George Foreman remembers the glamour of New York City.
After winning gold at the 1968 Olympics, he was a regular at Madison Square Garden with eight fights early in his pro career. He knocked out Don Waldheim in his professional debut on June 23, 1969 on the undercard of Joe Frazier’s slugfest with Jerry Quarry and made $5,000.
“That was more money than I could ever dream of,” Foreman said.
There were more fights at the World’s Most Famous Arena. A knockout against Chuck Wepner. A rare decision over Roberto Davila. A knockout of Jack O’Halloran. Then a 10-round decision against Gregorio Peralta on the undercard of Frazier’s championship victory against Jimmy Ellis.
“Madison Square Garden was the home or every fighter,” Foreman said. “You couldn’t just fight there every month or every couple of months.”
He said his trainer, Dick Sadler, was happy with the paydays but concerned about tough fights.
“You weren’t going to go undefeated fighting in the Garden every two months,” Foreman said.
He said matchmaker Teddy Brenner was tough.
“Can you imagine me at that young age being matched with George Chuvalo?” Foreman said. “Guys who could take punches and come back with you.”
Foreman was also in the building when Frazier, the undefeated champion, beat Muhammad Ali, the undefeated former champion, on March 8, 1971 in the Fight of the Century.
“I don’t think it ever lived up to that moment again,” Foreman said. “Everybody who was someone was there.”
Foreman not only loved the Garden but the city. He could walk down Broadway and see a different movie every day, as opposed to Texas, where there was one theater that would play the same film for months.
He stayed at the Loews Midtown Motor Inn and would see owners bringing in their dogs for the Westminster Dog Show. There were also the glamorous women walking in the street though his friend had to give him a warning.
“‘Don’t look at them because those are women of the night,’” he said. “I had never seen that before.”
Heavy taxes on Ali and Frazier discouraged fighters from the Garden. When Foreman knocked out Frazier in January 1973, the fight was in Jamaica. Then his first defense came against Jose Roman in Japan. Then Ken Norton in Venezuela. And, most famous, $5 million to fight Ali in Zaire.
Ali pulled off the upset over the 40-0 Foreman with an eighth-round knockout. The phrase “Rope-a-Dope” entered the lexicon with Ali’s strategy of letting Foreman tire himself out. Foreman said the phrase came not from Ali but MSG boxing publicist John Condon.
“It was very New York,” Foreman said. “Very slick.”
Looking to regain his belt, Foreman fought Frazier again, this time at Nassau Veterans Memorial Coliseum. Before the fight, Foreman’s trainer, Gil Clancy, told Foreman that Frazier shaved his head.
“I’m glad he prepared me for that sight,” Foreman said. He again knocked Frazier out.
Foreman retired after a loss to Jimmy Young in 1977, found God and then made an unlikely comeback in 1987 at 38 years old.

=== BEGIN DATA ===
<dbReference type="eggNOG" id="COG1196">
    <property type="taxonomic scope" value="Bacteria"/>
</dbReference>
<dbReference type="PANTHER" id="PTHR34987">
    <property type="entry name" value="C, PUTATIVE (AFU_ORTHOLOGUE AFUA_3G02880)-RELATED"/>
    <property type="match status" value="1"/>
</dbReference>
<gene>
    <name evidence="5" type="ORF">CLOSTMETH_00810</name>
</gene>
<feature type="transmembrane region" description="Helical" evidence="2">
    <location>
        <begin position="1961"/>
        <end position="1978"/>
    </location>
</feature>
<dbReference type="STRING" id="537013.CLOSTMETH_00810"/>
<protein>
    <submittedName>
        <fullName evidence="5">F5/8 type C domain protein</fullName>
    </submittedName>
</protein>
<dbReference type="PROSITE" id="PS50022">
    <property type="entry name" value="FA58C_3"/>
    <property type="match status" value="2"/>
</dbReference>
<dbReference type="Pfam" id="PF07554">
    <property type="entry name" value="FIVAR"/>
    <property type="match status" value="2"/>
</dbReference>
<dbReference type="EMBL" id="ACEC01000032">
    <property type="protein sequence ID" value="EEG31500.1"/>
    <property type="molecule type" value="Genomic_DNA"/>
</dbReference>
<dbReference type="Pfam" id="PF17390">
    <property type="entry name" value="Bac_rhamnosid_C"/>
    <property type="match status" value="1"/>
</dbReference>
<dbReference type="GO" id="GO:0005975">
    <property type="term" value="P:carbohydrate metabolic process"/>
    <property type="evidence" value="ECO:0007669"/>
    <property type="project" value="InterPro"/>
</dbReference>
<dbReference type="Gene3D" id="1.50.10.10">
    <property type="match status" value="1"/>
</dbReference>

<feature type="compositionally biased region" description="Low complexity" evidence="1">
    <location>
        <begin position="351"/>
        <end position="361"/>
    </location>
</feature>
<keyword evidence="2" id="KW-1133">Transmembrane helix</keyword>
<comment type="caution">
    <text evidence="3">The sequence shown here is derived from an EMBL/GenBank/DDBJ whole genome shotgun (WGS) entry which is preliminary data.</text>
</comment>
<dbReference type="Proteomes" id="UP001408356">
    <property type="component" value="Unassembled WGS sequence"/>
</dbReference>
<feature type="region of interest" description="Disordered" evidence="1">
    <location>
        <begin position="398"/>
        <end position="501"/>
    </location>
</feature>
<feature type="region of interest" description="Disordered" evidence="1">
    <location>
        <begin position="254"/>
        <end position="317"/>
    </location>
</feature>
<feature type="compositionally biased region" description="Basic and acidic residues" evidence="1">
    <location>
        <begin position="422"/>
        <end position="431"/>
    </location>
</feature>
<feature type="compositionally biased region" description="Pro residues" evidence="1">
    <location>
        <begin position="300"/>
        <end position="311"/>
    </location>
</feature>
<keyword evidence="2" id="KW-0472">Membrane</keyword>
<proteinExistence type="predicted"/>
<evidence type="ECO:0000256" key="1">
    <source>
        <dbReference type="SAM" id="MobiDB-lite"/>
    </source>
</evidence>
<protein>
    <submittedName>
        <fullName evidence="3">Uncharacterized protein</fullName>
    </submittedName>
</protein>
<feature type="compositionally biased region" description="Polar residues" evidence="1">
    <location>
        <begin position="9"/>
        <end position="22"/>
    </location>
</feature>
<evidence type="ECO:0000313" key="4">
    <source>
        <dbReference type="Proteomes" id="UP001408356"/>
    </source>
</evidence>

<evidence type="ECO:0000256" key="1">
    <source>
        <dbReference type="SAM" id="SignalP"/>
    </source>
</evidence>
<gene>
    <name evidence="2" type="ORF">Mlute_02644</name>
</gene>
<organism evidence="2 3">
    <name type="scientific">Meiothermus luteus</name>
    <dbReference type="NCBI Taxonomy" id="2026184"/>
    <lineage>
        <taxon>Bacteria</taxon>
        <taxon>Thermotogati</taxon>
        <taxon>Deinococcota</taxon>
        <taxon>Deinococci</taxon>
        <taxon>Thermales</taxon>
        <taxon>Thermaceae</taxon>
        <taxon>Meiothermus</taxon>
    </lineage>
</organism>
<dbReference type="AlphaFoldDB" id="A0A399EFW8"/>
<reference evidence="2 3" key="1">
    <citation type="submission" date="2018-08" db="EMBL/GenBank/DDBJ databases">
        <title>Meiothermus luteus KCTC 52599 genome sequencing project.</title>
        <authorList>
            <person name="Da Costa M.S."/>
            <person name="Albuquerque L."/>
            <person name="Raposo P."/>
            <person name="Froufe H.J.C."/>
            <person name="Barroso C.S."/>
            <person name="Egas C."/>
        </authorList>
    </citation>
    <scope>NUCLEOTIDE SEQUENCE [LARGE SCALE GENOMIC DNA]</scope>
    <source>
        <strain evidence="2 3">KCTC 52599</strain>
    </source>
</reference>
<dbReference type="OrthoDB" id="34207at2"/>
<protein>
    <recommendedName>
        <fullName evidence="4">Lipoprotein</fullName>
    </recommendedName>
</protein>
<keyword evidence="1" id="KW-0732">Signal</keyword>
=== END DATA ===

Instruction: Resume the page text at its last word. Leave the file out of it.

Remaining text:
The fight scene had changed and most of his fights in the 1990s were in Nevada and New Jersey.
In 1994, 20 years and a week after he lost to Ali, Foreman regained his title with a 10th round knockout against Michael Moorer.
Foreman was a pop culture staple with his grill, remaking his image from surly fighter who could destroy opponents to lovable, smiling, self-deprecating teddy bear who could destroy opponents. He even had a sitcom on ABC and hosted Saturday Night Live.
There was talk of a rematch with Moorer happening at the Garden.
“It was talk, talk, talk and then nothing,” Foreman said.
The fight, originally slated for February 29, 1996, near the 25th anniversary of the Fight of the Century, didn’t happen. Foreman had beaten Moorer as he lulled him into a false sense of security and landed punches as Moorer stood in front of him instead of moving around. The same thing might not have happened in a rematch.
“When you know you’ve outsmarted someone you don’t think it’s going to happen again,” Foreman said, adding, “I didn’t beg for that fight. I knew he wasn’t going to fall for that again.”
Foreman did appear at the Garden in 1996, to announce the Riddick Bowe-Andrew Golota fight for HBO. The night ended with a massive brawl after Golota was disqualified for a low blow.
“I couldn’t believe I saw people misbehaving like that,” Foreman said. “Women were fighting. People were jumping into the ring.”
Foreman even discouraged some more from going into the ring, as viewers at home could hear him telling someone
“Don’t do it. Don’t do it.”
Still, the memories of the Garden and city are positive for the two-time champion.
“There’s no place like New York City to this day,” Foreman said.
With Mike Tyson and Roy Jones Jr. scheduled to fight in late November and Oscar De La Hoya planning a comeback, will fans see the 71-year-old Foreman in the ring again?
“Maybe to carry somebody’s water,” he said laughing.